Al Nafais Al Asriyyah

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Al Nafais Al Asriyyah
  • Literary magazine
  • Political magazine
  • Weekly
  • Biweekly
  • Monthly
FounderKhalil Beidas
Final issue1923
  • Ottoman Palestine
  • Mandatory Palestine
Based in

Al Nafais Al Asriyyah ⁨(Arabic: النفائس العصرية, romanizedal-Nafais al-'Asriyya, lit.'The Modern Treasures'), simply Al Nafais, was a literary and political magazine which was published between 1908 and 1923 with an interruption during World War I. It was founded, published and edited by the Palestinian writer Khalil Beidas and was the most read literary periodical published in Palestine under the Ottomans.[1] Its subtitle was Majalla adabiyya tarikhiyya fukahiyya (Arabic: A recreational and historical literary magazine).[2]

History and profile[edit]

Al Nafais Al Asriyyah was launched by Khalil Beidas in 1908.[3][4] The magazine was headquartered in Haifa, but it was moved to Jerusalem in 1910.[5] It was modeled on other Arabic magazines, including Al Muqtataf and Al Hilal,[6] but Beidas also designed Al Nafais using the features of the Russian literary journals such as Sovremennik and Russkii Vestnik.[5][7] Throughout its lifetime the publication frequency of Al Nafais changed from weekly to biweekly and then to monthly.[4]

In the early years it was a literary magazine which covered the translations of Russian literary works into Arabic.[3] Beidas and Iskandar Al Khuri Al Beitjali translated these texts which were published in the magazine.[6] The texts translated by Beidas included the stories by the Russian author Leo Tolstoy in which there was a clear opposition against the Orthodox church establishment.[3] In 1919 Beidas also published his only novel entitled Al Warith (Arabic: The Heir) in Al Nafais.[6] In addition, the magazine supported the novice literary genres and attempted to relate them with the Arab culture.[8] Palestinian poet Khalil Al Sakakini and Isaf Al Nashashibi were among its regular contributors.[2]

Al Nafais temporarily ceased publication in 1914 when World War I broke out and was restarted in Jerusalem on 26 July 1919.[2][9] In this second phase it began to contain political materials partly due to the Russian revolution.[3] It also contained articles on linguistics and history.[9] The magazine folded in 1923 after producing 117 issues.[3][4] Its successor was Al Ikha which was established by Salim Qub'ayn in Cairo.[3]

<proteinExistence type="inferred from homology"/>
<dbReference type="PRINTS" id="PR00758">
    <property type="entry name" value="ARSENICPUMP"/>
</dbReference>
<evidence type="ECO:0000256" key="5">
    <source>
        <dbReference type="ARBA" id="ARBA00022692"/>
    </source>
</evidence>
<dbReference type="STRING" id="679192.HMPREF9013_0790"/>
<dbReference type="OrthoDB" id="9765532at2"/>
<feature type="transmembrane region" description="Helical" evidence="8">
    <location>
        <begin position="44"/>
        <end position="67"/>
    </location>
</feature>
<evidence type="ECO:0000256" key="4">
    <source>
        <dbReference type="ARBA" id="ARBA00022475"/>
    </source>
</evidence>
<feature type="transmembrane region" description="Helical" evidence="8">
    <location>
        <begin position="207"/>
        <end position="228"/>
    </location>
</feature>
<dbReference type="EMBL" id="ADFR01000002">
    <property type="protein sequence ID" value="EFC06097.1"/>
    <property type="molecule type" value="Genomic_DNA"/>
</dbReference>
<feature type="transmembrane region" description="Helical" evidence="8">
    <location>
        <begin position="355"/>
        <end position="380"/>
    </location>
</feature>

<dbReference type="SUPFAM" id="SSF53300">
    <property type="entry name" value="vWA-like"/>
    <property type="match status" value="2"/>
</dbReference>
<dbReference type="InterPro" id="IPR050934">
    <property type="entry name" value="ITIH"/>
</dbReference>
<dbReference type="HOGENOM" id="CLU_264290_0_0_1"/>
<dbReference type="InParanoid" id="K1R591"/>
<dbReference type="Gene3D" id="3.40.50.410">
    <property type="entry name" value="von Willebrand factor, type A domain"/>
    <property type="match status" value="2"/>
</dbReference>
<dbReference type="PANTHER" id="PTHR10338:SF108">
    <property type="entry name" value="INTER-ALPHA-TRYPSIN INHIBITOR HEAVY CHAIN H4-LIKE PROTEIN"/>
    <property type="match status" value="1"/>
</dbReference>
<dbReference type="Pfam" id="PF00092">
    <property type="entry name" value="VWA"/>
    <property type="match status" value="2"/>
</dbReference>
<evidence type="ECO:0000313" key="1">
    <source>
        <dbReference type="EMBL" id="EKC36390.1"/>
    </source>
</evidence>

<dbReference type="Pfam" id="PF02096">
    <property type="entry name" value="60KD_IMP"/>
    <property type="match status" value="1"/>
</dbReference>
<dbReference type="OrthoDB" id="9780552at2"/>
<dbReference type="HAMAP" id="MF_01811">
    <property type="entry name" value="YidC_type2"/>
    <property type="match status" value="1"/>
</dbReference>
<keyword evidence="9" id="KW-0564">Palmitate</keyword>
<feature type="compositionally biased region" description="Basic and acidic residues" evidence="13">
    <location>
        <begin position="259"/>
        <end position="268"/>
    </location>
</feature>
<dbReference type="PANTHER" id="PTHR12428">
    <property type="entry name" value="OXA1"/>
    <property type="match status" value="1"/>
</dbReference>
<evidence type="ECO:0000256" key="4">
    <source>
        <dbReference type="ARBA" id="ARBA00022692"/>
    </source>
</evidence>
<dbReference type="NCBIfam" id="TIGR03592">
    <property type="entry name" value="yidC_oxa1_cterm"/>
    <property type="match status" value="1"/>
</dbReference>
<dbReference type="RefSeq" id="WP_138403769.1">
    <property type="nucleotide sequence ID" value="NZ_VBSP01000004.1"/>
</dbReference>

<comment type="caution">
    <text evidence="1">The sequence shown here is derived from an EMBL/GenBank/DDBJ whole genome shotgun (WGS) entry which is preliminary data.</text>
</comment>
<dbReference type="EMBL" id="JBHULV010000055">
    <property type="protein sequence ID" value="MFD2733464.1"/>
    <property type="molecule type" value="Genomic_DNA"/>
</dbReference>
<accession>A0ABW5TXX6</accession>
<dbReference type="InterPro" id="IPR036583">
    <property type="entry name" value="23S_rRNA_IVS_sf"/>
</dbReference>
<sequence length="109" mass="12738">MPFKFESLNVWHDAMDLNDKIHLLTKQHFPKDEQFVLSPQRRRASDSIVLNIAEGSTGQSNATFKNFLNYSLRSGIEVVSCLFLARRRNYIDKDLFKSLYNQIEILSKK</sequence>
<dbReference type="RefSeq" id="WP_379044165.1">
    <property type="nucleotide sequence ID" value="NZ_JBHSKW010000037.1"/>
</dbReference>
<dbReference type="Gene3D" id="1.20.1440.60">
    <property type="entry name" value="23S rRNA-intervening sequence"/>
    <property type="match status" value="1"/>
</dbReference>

1. ^ Spencer Dan Scoville (2012). The Agency of the Translator: Khalil Baydas' Literary Translations (PhD thesis). University of Michigan. p. 9. hdl:2027.42/96110.
  2. ^ a b c Ibrahim Mahfouz Abdou; Refqa Abu-Remaileh (2022). "A Literary Nahda Interrupted: Pre-Nakba Palestinian Literature as Adab Maqalat". Journal of Palestine Studies. 51 (3): 25. doi:10.1080/0377919X.2022.2103329. S2CID 251845824.
  3. ^ a b c d e f Marev Mack (2015). "Orthodox and Communist: A History of a Christian Community in Mandate Palestine and Israel". British Journal of Middle Eastern Studies. 42 (4): 389, 392. doi:10.1080/13530194.2014.1002386. S2CID 153785634.
  4. ^ a b c "al-Nafais/ al-Nafais al-'Asriyya⁩". National Library of Israel. Retrieved 15 November 2022.
  5. ^ a b Spencer Scoville (2015). "Reconsidering Nahdawi Translation: bringing Pushkin to Palestine". The Translator. 21 (2): 228–229. doi:10.1080/13556509.2015.1073466. S2CID 146222248.
  6. ^ a b c Sadia Agsous (2021). "The Making Stage of the Modern Palestinian Arabic Novel in the Experiences of the udabāʾ Khalīl Baydas (1874–1949) and Iskandar al-Khūri al-BeitJāli (1890–1973)". In K. Sanchez Summerer; S. Zananiri (eds.). European Cultural Diplomacy and Arab Christians in Palestine, 1918–1948. Cham, Switzerland: Palgrave Macmillan. pp. 69–70. doi:10.1007/978-3-030-55540-5_4. ISBN 978-3-030-55540-5. S2CID 229453704.
  7. ^ Masha Kirasirova (Winter 2017). "The "East" as a Category of Bolshevik Ideology and Comintern Administration: The Arab Section of the Communist University of the Toilers of the East". Kritika: Explorations in Russian and Eurasian History. 18 (1): 13. doi:10.1353/kri.2017.0001. S2CID 158005325.
  8. ^ Sabry Hafez (2000). "Literary Innovations: Schools and Journals". Quaderni di Studi Arabi. 18: 25. JSTOR 25802892.
  9. ^ a b Adnan A. Musallam (1986). "Palestinian Arab Press Developments Under British Rule with A Case Study of Bethlehem's Sawt al-Sha'b". Bethlehem University Journal. 5: 76. JSTOR 26444513.